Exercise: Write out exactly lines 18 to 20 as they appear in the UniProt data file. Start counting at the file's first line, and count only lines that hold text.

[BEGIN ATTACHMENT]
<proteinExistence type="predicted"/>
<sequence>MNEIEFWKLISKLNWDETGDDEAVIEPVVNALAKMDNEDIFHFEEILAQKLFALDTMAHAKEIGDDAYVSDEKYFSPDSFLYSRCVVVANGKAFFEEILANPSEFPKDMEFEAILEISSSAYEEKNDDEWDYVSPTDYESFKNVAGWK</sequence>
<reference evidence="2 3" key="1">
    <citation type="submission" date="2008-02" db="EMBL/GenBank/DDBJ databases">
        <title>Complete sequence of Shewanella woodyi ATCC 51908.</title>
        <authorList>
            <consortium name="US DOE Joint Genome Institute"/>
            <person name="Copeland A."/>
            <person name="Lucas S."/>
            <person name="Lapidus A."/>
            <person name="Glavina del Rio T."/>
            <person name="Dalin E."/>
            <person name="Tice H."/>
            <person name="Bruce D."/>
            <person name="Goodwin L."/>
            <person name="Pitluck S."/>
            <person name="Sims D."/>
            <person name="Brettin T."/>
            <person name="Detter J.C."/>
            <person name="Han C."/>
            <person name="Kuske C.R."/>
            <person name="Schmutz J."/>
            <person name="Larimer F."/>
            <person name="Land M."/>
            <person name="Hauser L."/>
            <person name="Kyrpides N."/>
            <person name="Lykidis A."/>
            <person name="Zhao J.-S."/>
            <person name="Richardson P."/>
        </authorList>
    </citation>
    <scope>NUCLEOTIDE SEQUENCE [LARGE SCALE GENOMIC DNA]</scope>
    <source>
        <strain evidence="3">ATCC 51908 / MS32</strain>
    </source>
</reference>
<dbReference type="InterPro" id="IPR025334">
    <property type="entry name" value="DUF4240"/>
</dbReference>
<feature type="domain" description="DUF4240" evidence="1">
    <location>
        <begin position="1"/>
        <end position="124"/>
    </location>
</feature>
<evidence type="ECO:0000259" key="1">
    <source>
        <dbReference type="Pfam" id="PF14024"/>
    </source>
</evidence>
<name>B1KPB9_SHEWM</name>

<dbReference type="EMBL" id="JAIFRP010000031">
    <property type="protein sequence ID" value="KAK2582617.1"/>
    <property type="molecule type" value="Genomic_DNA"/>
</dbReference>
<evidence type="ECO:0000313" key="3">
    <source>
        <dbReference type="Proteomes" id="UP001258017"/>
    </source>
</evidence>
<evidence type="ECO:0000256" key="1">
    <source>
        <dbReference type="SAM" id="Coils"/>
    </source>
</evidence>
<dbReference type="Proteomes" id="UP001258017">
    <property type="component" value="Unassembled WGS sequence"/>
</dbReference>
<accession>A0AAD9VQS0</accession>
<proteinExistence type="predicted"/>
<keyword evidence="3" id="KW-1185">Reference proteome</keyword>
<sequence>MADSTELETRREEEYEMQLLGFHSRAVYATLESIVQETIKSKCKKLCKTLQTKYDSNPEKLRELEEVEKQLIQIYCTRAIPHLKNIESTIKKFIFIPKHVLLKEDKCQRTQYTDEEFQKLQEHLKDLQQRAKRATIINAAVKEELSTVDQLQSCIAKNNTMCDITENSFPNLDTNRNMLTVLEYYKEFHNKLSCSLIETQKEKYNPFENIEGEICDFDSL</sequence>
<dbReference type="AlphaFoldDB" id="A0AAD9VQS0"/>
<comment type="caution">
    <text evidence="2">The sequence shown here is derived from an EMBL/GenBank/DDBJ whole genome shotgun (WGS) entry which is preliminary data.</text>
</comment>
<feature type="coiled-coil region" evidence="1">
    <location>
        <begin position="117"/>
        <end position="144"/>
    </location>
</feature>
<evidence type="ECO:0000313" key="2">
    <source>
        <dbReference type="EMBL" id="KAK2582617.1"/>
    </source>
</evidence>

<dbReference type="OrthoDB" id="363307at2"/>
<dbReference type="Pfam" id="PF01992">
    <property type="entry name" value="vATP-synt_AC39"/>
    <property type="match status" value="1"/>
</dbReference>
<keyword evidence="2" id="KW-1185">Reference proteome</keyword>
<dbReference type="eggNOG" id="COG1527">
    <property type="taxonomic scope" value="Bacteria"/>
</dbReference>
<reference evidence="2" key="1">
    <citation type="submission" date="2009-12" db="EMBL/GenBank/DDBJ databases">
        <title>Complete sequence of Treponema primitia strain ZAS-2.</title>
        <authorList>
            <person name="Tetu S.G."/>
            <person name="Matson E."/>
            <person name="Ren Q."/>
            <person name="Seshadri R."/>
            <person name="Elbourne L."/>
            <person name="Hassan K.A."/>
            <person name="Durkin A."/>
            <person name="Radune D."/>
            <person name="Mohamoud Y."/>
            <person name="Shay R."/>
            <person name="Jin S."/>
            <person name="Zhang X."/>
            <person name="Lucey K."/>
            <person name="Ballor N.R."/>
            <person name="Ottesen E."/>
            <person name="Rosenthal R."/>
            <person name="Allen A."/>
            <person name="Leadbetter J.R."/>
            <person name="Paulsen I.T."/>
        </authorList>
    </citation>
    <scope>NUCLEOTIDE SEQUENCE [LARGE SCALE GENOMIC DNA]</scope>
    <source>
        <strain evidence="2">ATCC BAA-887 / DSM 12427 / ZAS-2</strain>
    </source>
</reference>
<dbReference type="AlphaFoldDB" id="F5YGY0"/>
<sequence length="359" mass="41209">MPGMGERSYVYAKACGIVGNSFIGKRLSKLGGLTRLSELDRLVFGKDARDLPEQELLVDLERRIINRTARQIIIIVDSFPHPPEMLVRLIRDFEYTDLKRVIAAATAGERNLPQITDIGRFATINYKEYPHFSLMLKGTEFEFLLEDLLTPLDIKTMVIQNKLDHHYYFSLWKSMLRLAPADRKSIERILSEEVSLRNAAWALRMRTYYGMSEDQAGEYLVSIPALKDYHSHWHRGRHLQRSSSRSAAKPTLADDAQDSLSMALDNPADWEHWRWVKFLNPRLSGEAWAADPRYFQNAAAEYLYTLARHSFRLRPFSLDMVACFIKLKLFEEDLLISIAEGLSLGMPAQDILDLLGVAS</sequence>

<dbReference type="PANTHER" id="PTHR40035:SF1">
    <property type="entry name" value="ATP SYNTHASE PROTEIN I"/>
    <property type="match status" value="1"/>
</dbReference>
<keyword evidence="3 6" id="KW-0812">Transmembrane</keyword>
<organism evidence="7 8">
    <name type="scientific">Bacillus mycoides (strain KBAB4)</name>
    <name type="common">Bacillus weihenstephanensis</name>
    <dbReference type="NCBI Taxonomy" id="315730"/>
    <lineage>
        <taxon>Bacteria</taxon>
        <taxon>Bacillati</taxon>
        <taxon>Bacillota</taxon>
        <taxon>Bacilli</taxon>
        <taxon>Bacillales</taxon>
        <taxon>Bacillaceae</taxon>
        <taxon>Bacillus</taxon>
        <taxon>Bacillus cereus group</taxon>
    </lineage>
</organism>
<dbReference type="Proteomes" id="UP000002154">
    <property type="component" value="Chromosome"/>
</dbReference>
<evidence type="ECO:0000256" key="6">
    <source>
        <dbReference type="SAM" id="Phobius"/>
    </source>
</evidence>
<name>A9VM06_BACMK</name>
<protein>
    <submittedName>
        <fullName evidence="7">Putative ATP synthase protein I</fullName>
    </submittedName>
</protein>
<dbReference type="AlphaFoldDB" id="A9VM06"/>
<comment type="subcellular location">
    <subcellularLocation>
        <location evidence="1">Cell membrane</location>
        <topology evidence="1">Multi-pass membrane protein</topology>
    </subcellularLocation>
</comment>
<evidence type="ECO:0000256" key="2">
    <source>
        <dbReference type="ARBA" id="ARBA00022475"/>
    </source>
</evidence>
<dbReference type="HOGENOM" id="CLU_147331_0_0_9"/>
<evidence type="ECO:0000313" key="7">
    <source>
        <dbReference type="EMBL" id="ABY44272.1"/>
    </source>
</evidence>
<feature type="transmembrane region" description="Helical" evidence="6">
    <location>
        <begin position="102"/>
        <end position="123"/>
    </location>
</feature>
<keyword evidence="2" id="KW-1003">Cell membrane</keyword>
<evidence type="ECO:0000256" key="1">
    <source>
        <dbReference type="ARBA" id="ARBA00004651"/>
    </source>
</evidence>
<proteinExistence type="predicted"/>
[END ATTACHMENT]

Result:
            <person name="Brettin T."/>
            <person name="Detter J.C."/>
            <person name="Han C."/>